If you need really smart people to do work for you or the best programmers, you contract for them, get the work done, and get them off your property and out of your budget as quickly as possible. This is where Democrats screw up: they don't know what really smart people or really good programmers are; they just know who thinks like they do. So, they hire somebody with reliable politics rather than reliable performance.
41 weeks ago
41 weeks ago Link To Comment
I'm not sure this can be blamed all on the programmers.

I have to wonder about who did what part of this work. A tenant in the same building I work in was deeply involved in the coding of [some part of] this project. It's a recognized name in the software biz. (Charlie, I'd be happy to give you the specifics offline.)

I know this because of the extra security we have in the building this week due to an unwanted media presence, including an incident where a few of the media breached this company's security and got inside their offices for a while. So, goons in the lobby asking to see badges all week, and strict instructions for us to NOT interact with the media.

But it's a small team. They only have one floor of a not particularly big building. I'd guess there's not more than a hundred or a hundred fifty people at the EXTREME high end. Might be more like 80 or so.

So, it's a pretty small team (not big enough to have done all of this) from a well-known company (and so presumably , reasonably competent), and they are (apparently) a key part of this fiasco. Hmmm.

I'd place my bets on the problems being due to an unusually high degree of bureaucratic micro-management of contractors, to include completely unrealistic goals, timelines, and budgets.

Consider: The people in charge of this are all certain to be dedicated leftists. What is one of the common denominators of dedicated leftists? They don't do reality well. They are prone to believing that things are the way they wish them to be, simply because they wish them to be! After all, they have all the good intentions and good ideas (unlike those terrible conservatives!), so what need is there to look at mere facts?

This isn't a character trait you want in a program director, and the higher up this kind of thing goes, the worse the results. In this case, it starts at the top and goes all the way down through the bureaucracy (you don't think they have anybody but their own on the team, do you?), and the private contractors get stuck holding the bag.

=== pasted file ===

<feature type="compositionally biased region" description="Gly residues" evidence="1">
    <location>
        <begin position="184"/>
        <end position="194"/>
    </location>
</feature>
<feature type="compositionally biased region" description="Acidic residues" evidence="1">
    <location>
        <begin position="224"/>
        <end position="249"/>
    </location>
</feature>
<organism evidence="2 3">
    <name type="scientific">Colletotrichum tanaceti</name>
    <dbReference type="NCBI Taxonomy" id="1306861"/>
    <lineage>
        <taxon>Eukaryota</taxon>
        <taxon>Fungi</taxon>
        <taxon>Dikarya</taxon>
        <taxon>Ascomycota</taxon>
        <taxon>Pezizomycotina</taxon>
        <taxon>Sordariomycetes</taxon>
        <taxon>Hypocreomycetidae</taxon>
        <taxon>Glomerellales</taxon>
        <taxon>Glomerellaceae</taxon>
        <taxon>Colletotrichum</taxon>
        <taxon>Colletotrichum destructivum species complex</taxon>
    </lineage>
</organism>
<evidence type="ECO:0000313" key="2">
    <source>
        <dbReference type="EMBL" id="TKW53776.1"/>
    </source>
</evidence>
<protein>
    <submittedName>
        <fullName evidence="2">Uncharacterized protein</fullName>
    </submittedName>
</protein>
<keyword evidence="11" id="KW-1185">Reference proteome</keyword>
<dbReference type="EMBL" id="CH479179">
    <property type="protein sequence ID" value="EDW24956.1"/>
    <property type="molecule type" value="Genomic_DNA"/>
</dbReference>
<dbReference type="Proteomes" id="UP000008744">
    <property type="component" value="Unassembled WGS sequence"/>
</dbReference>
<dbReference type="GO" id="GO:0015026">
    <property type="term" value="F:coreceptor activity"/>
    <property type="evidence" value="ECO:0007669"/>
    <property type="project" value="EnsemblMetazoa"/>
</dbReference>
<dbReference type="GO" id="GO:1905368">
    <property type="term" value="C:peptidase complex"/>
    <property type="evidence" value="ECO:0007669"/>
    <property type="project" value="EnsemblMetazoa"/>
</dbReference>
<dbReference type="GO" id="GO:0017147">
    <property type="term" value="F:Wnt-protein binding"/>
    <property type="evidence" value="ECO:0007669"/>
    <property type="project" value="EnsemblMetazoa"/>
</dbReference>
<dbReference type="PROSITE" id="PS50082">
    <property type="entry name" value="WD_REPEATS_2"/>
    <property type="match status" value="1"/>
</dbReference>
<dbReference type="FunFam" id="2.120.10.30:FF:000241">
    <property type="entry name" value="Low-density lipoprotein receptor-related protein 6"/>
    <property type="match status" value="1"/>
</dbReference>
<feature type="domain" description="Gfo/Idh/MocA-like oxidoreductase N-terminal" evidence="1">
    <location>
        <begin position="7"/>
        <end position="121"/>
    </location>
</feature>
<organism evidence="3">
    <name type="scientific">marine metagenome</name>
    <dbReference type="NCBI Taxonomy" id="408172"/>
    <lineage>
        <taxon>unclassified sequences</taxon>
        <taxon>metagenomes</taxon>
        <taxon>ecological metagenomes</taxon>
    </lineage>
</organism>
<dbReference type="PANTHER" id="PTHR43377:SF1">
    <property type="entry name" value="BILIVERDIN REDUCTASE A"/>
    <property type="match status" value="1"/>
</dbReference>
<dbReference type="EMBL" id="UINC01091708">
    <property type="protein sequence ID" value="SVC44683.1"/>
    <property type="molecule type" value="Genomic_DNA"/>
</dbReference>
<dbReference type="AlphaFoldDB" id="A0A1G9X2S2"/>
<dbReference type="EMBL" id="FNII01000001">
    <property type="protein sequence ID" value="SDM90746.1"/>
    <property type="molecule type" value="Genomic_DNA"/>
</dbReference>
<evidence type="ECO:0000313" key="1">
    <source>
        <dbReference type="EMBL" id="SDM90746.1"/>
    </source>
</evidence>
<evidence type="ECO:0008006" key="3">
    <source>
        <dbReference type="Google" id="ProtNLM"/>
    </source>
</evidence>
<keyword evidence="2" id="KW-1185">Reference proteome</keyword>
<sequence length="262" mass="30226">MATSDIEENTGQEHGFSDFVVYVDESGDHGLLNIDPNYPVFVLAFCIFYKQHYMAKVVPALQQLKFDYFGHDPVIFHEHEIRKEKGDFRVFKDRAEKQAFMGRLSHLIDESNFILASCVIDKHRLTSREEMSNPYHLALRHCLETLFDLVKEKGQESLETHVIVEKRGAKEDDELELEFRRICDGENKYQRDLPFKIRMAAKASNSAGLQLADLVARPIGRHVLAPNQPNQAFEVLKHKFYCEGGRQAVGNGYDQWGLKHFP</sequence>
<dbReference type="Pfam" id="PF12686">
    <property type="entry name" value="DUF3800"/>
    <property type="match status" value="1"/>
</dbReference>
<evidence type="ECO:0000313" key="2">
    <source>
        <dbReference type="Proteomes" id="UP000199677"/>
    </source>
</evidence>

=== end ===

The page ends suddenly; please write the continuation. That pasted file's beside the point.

42 weeks ago
42 weeks ago Link To Comment
Mark, I'd love to hear the details. You can mail me at ask.charlie.martin@gmail.com. In the mean time, this reddit thread makes amusing reading:

http://www.reddit.com/r/webdev/comments/1nifc5/i_guess_a_couple_of_are_trying_to_sign_up_for/?sort=confidence
42 weeks ago
42 weeks ago Link To Comment
Oh, PL$ASE! I just saw this on the reddit thread:

"Ten thousand hits per second at times to the California exchange website. Could be the Tea Party trying to DDOS. But seriously people probably want healthcare, or are at least curious what Obamacare has to offer."

It's bizarre, but this really is how these Koolaid drinkers 'think'.

It's scary too, that there are so many who are so completely brainwashed and disconnected from reality.
41 weeks ago
41 weeks ago Link To Comment
Done, sir.

That reddit thread is hilarious. I'm no coder, but I know enough to follow the gist of it.

For the non-techie folks, basically, what we have there is professional programmers doing collective face-palms at the fundamental stupidity of whoever created the Obamacare software.
41 weeks ago
41 weeks ago Link To Comment
The administration could easily have borrowed the IT expertise of Ebay or Amazon, Google or Facebook, but instead they farmed the job out to a bunch of community organization groups with precious little in house web knowledge beyond how to post snarky tweets. One would almost think those many millions of dollars were more a reward for loyalty than well spent cash for a nation wide rollout.
42 weeks ago
42 weeks ago Link To Comment
What amused me the most were comments by Obama and Sibelius compare the Obamacare rollout to Apples release of the iOS 7 update. That's like me comparing myself to Derek Jeter. Yeah, I can catch a ball that my kid tosses to me.
42 weeks ago
42 weeks ago Link To Comment
At the beginnings of my "career" I used to work for a software company who used to do load testing for telecom equipment. So basically our tools were functioning as a black box simulating high stress traffic. We tested quite a few satellites and the company used to be hired as a 3-rd party in order to give an opinion about how the hardware and firmware behaved in high load conditions.

To the day I still think it is a neat idea to hire an independent contractor for testing your equipment or software.
42 weeks ago
42 weeks ago Link To Comment